Snowshoe cats can be found sporting coats of various colors, including blue point, seal point, and lilac. Most have V-markings on their faces and white paws. Many have pointed coloring with darker feet and tails and lighter bodies. Snowshoe cats generally live long lives, but breed-specific conditions, such as hypertrophic cardiomyopathy and certain types of kidney disease, are sometimes found in the breed.

Do Snowshoe Cats Make Good Family Pets?

Snowshoe cats are known for doing well in homes with kids and other pets. They’re social cats that prefer companionship to being alone. Most are active but relatively mellow, and they’re often up for interacting and playtime.

Are Snowshoe Cats Rare?

Snowshoe cats are relatively rare, and they’ve only been around since the 1960s. They’re also difficult to breed, as getting the right coloring can be tricky. The International Cat Association (TICA) welcomed the breed into the ranks of its championship contenders in the 1990s.

Are Snowshoe Cats Low-Maintenance?

Snowshoe cats have short hair that doesn’t require much weekly attention and doesn’t shed much. They need regular dental care, and their claws require periodic trimming. While they’re active and playful, most don’t have high physical activity demands.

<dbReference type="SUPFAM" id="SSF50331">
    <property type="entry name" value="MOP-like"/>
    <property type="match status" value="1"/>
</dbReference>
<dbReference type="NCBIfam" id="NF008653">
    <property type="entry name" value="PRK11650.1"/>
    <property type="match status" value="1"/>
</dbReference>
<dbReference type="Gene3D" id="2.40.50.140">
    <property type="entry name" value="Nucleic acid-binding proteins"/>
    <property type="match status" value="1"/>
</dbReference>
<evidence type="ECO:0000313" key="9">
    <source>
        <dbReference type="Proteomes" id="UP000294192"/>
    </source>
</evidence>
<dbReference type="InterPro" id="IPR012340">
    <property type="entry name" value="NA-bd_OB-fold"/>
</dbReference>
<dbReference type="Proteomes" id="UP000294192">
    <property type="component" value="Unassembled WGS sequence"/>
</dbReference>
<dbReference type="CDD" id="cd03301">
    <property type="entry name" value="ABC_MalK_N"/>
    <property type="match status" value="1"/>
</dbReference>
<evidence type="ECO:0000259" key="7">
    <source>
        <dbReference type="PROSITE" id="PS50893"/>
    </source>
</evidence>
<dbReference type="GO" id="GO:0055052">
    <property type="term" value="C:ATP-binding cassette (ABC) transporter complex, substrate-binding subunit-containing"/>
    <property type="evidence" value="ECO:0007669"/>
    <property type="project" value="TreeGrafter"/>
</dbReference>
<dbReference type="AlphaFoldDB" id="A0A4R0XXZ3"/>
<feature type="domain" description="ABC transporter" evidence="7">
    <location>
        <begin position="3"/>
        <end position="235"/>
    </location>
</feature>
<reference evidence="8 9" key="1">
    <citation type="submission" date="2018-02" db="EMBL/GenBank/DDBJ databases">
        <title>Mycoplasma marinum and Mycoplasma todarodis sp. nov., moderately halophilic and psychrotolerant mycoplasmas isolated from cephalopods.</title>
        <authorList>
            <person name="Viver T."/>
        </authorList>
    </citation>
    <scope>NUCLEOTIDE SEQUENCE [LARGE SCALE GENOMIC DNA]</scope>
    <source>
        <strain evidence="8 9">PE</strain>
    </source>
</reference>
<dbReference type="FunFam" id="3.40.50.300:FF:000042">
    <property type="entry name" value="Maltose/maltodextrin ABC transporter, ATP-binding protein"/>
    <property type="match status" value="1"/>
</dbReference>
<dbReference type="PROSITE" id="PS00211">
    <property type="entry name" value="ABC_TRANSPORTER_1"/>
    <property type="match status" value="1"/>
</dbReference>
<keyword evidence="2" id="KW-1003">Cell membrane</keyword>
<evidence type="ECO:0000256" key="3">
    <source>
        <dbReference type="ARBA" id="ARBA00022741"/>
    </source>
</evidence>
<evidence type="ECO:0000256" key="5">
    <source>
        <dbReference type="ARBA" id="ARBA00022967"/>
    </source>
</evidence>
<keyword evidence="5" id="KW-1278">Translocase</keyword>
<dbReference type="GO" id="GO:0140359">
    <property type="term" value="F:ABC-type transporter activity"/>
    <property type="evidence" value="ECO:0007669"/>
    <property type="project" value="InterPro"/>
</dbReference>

Most are fine as long as they’re getting regular playtime. Although Snowshoe cats are pretty easy to care for when meeting their physical requirements, these friendly, people-oriented cats can become unhappy when not getting enough social interaction and companionship.

Blue eyed snowshoe cat
Image Credit: Carole, Pixabay

FAQ

Are There Ways to Tell if I’m Allergic to Cats?

There are tests doctors can use to accurately identify allergies. For those who are diagnosed as being allergic to cats, immunotherapy (otherwise known as allergy shots) may help reduce the severity of symptoms in some people over time.

Are There Pets Who Are Better for Allergy Sufferers Than Cats?

Dogs trigger allergies in fewer people than cats, and small mammals, such as hamsters and gerbils, tend to be confined to smaller areas of the house, often causing allergy sufferers fewer problems, overall.

Is There Research Being Done Into Other Ways to Deal With Cat Allergies?

Researchers are currently exploring ways to vaccinate cats so they no longer produce allergens, and some commercial cat foods are designed to reduce the Fel d1 production.

snowshoe cat on grass
Image Credit: Anna Krivitskaya, Shutterstock

Conclusion

Snowshoe cats have the best qualities of Siamese and American Shorthair cats. They’re sweet, involved, loving, and social, but these fantastic companions aren’t hypoallergenic. Their short fur is simple to maintain, and they don’t shed much, but they still secrete the proteins that cause reactions in people sensitive to cats.

Ultimately, hypoallergenic cats don’t exist. They all produce proteins that can potentially result in human immune responses. Allergy shots can reduce symptoms for some allergy sufferers, but it often takes time to build up a tolerance.

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Featured Image Credit: COULANGES, Shutterstock